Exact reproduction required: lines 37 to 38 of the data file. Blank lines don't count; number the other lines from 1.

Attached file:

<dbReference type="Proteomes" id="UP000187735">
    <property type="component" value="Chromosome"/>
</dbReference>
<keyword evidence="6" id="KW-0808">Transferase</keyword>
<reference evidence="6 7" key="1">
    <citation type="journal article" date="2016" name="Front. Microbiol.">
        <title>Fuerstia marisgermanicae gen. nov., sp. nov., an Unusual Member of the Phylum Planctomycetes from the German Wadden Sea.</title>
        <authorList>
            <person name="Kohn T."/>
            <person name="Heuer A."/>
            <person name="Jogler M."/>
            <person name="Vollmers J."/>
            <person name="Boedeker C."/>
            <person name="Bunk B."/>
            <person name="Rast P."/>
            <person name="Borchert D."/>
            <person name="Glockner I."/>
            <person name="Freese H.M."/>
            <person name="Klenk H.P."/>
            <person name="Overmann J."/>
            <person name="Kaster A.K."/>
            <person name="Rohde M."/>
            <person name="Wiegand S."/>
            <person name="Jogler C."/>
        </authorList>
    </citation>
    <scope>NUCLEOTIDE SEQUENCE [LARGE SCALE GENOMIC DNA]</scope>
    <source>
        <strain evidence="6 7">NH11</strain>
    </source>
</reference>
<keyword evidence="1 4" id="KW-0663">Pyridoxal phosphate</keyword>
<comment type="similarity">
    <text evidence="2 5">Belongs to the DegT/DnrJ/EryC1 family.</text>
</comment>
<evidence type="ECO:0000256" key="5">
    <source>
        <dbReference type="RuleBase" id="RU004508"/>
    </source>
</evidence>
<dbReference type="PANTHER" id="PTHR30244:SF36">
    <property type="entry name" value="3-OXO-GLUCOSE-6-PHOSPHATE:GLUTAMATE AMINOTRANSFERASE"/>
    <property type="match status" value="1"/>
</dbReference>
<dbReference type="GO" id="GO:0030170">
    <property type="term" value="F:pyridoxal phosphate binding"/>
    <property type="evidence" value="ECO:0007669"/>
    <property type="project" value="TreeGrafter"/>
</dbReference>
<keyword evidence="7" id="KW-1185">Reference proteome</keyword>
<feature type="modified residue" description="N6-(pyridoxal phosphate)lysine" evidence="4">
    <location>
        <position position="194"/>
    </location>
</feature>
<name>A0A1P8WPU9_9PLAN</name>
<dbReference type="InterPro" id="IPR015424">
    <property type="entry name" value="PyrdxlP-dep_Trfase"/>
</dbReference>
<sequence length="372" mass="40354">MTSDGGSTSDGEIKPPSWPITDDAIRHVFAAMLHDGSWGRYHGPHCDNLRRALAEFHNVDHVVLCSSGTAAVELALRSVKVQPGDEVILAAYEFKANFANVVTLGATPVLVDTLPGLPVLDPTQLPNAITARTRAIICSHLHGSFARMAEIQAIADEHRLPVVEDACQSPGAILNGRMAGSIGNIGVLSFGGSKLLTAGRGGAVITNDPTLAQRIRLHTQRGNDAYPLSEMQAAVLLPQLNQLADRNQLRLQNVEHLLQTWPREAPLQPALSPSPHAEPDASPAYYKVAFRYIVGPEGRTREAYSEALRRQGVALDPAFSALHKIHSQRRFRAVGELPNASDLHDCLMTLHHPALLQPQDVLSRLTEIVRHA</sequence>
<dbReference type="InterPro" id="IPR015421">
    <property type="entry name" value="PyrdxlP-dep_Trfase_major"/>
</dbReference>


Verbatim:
    <source>
        <dbReference type="RuleBase" id="RU004508"/>